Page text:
September 16, 1997
Shakur Suspect: I Was a Fan
LOS ANGELES (AP) -- A man police consider a suspect in Tupac
Shakur's slaying, and who is named in a wrongful death lawsuit by
Shakur's mother, maintains he was the rapper's biggest fan.
Orlando Anderson says he followed every twist of Shakur's
career until the man was killed in Las Vegas on Sept. 7, 1996,
the Los Angeles Times reported in today's editions.
"I didn't have anything to do with Tupac's murder,"
said Anderson, 23, of Lakewood. "To me, Tupac was like a
hero. I admired him. I respected his music. Everybody I know had
love for him."
Shakur's mother filed a wrongful-death lawsuit against
Anderson on Friday, alleging he fired the shots that killed her
son. Los Angeles police sources told the Times they still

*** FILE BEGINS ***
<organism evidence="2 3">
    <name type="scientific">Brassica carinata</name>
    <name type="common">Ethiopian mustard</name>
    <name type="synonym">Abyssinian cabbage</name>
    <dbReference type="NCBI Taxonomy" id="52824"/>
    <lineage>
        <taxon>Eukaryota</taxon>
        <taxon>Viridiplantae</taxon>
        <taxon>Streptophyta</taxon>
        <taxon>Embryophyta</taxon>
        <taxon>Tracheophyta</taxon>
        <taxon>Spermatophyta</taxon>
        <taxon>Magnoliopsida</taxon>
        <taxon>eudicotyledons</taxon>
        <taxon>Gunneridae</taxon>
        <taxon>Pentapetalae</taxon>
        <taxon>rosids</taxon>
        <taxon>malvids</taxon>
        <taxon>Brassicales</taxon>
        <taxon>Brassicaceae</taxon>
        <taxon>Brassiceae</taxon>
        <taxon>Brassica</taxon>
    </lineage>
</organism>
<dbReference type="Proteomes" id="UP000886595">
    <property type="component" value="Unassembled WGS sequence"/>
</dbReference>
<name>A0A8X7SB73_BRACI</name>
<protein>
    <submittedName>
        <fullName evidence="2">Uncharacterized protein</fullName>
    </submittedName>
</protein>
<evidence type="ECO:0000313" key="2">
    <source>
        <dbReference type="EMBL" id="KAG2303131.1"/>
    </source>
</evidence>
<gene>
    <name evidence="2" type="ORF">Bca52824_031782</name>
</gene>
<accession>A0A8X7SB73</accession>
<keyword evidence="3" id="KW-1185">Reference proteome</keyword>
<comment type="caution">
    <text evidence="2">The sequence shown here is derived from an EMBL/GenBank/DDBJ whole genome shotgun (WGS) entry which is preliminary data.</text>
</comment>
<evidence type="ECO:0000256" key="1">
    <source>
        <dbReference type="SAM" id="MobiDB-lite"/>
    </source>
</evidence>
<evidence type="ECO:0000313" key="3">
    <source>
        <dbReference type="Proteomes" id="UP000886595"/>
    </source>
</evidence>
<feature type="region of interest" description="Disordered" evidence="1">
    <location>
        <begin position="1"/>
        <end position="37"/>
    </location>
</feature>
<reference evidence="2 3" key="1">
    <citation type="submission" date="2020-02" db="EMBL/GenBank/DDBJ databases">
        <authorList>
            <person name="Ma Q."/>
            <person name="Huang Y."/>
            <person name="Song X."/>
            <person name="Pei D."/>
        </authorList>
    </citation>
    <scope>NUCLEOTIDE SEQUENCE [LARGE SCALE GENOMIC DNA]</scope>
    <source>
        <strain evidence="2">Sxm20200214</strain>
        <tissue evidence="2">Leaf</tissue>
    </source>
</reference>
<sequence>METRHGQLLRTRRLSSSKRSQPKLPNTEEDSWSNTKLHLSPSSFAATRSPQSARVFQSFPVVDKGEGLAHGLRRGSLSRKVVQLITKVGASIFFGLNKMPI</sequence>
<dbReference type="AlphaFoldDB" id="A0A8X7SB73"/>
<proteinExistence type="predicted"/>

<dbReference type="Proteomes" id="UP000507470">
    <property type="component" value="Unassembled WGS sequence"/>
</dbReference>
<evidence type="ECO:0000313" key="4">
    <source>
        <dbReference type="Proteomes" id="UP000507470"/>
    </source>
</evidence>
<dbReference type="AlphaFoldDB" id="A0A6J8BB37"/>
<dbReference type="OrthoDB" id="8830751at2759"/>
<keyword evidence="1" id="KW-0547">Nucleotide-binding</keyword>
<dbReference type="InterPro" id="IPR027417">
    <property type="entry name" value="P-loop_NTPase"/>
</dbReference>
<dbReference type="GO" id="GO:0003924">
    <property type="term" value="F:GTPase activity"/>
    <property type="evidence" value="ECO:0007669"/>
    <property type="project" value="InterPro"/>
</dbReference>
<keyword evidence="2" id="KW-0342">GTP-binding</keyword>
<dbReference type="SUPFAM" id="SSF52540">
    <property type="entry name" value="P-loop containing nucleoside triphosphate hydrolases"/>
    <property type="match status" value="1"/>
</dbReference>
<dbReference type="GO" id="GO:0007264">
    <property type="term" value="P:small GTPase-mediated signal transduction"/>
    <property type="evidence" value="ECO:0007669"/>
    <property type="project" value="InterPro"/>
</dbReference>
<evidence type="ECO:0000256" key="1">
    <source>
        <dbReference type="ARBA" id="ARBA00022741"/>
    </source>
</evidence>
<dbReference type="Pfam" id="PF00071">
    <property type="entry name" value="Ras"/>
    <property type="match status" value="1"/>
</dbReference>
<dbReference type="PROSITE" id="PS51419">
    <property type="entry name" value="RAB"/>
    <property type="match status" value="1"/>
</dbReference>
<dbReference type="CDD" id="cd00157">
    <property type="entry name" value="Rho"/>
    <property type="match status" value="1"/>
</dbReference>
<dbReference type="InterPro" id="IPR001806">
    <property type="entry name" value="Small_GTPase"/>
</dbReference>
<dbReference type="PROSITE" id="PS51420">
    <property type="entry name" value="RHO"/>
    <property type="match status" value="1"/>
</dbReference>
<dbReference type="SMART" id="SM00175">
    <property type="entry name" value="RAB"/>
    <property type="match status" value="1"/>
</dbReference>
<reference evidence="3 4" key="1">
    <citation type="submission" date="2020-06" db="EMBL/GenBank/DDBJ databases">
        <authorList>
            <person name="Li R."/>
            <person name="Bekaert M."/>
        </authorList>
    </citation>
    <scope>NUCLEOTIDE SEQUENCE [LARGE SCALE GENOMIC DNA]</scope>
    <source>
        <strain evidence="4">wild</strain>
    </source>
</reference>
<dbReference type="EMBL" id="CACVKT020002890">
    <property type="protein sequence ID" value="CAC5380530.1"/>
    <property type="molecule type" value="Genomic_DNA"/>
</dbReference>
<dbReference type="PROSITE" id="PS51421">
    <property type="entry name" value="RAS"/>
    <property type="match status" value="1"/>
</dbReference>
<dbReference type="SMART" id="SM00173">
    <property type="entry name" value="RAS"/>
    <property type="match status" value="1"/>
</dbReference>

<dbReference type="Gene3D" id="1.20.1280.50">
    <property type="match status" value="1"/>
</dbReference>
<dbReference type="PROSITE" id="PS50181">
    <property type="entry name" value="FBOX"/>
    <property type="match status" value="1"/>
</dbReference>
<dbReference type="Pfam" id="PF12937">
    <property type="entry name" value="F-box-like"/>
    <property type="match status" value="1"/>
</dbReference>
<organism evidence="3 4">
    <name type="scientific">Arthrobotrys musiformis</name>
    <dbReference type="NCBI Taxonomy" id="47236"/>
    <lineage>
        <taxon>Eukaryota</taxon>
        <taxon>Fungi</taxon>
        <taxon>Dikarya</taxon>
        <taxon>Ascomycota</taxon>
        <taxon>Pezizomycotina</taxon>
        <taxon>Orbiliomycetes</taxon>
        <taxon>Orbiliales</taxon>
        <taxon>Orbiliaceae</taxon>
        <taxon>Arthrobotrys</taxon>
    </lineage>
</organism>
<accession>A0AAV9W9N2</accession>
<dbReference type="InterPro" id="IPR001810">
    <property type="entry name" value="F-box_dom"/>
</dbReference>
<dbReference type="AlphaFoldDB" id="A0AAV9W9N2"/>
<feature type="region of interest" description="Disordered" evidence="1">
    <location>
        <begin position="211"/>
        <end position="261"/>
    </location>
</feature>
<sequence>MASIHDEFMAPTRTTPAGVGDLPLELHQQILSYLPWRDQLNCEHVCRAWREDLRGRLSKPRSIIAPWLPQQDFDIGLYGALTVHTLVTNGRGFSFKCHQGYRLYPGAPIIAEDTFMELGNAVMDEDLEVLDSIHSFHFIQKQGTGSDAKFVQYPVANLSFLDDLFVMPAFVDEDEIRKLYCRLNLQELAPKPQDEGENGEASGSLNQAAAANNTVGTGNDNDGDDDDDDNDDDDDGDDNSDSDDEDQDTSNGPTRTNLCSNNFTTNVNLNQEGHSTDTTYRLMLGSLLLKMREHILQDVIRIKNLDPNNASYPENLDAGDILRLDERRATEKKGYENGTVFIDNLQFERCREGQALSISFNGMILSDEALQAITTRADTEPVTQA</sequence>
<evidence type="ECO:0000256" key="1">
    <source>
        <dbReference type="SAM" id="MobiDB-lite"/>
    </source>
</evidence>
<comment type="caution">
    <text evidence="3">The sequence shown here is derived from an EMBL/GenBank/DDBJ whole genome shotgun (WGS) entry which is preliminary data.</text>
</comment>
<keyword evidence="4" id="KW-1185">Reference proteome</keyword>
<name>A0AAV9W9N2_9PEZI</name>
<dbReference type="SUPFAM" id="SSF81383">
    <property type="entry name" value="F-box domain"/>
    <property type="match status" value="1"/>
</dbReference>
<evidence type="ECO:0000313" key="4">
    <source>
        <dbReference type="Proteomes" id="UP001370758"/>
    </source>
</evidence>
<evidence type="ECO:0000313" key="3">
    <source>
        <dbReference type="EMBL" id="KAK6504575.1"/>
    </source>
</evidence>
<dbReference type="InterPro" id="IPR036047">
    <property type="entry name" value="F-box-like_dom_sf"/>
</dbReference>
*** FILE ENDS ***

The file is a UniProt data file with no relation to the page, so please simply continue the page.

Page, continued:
consider Anderson a suspect, although Las Vegas police said they
have no direct evidence.
Police also claim Anderson is a member of the Southside Crips
gang. He told the Times he is an aspiring screenwriter who is
being falsely accused.
Four days before the wrongful-death suit was filed against
him, Anderson sued Shakur's estate, seeking nearly $1 million for
physical injuries and mental he said he suffered in an assault by
Shakur and several Death Row Records employees just hours before
Shakur's mother, Afeni, based her lawsuit against Anderson on
allegations detailed in a Compton police affidavit filed a year
ago to obtain search warrants for a gang raid.
The affidavit contended that Shakur's killing was the result
of gang rivalry between the Southside Crips and Death Row
employees affiliated with another gang, the Mob Piru Bloods. It
alleged that Anderson shot Shakur.
"That entire affidavit is fiction," Anderson said.
He said Las Vegas told him last October that he was no longer
considered a suspect in Shakur's killing.
"No one has ever contacted me or asked me a single
question about it since. ... It's obvious that I'm
innocent," he said.